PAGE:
Members of the Royal Guard Regiment often wore the flowing white thaub (robe) and white kaffiyah and qutrah (traditional Arab headgear of skullcap and scarf). Royal Guardsmen wear bright green berets when in conventional uniforms.

National Guard

SANG soldiers receiving mortar training from a U.S. soldier

The Saudi Arabian National Guard is independent of the Ministry of Defense and Aviation and is organized into three mechanized infantry brigades, five infantry brigades, and one ceremonial cavalry squadron.

The SANG is equipped with 100 Saudi-manufactured Al-Fahd infantry fighting vehicles.[36] It has been strengthened by the purchase of US$1 billion worth of new armored vehicles from Canada.

Border Guard

Recent military operations

Persian Gulf War

Desert Storm, the 1991 liberation of Kuwait and military invasion of Iraq, was launched from Saudi Arabian territory and Saudi Arabian forces participated in the operation

When Iraq invaded Saudi Arabia's northern neighbor Kuwait in 1990, Saudi Arabia immediately requested the deployment of U.S. troops within the country to deter further aggression. Saudi forces participated in the subsequent Operation Desert Storm: Saudi pilots flew more than 7,000 sorties and Saudi troops took part in the battles around the Saudi town of Ra?s al-Khafji.[37]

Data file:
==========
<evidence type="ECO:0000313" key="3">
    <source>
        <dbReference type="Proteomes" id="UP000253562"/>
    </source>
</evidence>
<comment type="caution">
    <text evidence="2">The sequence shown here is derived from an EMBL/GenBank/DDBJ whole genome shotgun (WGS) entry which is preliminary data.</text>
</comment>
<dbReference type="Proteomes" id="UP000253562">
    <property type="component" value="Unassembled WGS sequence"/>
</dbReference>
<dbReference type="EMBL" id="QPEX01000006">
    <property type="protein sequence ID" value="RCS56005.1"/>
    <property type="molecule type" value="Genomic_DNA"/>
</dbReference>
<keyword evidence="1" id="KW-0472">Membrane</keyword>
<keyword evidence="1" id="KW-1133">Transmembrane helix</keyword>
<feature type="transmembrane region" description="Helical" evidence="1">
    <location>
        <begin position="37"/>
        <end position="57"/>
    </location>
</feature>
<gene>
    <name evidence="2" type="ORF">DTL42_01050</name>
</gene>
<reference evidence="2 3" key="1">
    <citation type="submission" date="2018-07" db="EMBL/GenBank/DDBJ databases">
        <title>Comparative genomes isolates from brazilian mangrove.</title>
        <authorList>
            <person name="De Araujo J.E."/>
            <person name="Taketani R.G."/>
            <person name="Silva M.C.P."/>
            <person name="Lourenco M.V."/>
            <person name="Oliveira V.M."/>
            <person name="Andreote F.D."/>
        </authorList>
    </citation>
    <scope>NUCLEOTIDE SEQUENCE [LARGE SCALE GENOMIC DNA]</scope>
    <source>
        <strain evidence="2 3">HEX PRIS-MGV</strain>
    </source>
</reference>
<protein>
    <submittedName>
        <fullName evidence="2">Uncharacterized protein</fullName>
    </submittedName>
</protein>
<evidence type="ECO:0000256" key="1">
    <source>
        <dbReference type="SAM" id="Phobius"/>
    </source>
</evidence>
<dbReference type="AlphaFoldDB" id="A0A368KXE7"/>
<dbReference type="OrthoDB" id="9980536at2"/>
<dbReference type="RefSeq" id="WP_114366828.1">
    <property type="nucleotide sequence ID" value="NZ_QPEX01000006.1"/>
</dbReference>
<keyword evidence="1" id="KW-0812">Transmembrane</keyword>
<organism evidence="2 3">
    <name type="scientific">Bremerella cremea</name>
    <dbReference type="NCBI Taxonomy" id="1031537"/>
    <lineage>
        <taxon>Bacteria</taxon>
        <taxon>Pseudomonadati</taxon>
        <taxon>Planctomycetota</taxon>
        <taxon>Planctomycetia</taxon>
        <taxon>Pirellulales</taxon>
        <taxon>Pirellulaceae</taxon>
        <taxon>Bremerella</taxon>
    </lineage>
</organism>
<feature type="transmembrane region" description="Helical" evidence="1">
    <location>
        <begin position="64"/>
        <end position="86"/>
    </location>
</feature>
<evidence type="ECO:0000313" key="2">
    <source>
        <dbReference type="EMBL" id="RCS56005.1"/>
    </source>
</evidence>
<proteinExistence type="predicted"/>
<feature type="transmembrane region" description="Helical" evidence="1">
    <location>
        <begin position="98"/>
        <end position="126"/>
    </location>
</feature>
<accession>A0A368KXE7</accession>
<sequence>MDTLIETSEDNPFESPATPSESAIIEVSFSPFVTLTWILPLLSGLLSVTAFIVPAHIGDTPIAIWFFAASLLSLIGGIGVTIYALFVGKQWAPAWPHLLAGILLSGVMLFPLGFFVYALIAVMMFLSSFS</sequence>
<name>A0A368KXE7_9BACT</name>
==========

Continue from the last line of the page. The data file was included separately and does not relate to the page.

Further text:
Operation Southern Watch

Since the Persian Gulf War, the United States stationed 5,000 troops in Saudi Arabia, a figure that rose to 10,000 during the 2003 conflict in Iraq.[38] Operation Southern Watch enforced the no-fly zones over southern Iraq set up after 1991, as well, the country's oil exports through the shipping lanes of the Persian Gulf are protected by the United States Fifth Fleet based in Bahrain. It was conducted by Joint Task Force Southwest Asia (JTF-SWA) with the mission of monitoring and controlling airspace south of the 32nd Parallel (extended to the 33rd Parallel in 1996) in Iraq, following the 1991 Persian Gulf War until the 2003 invasion of Iraq.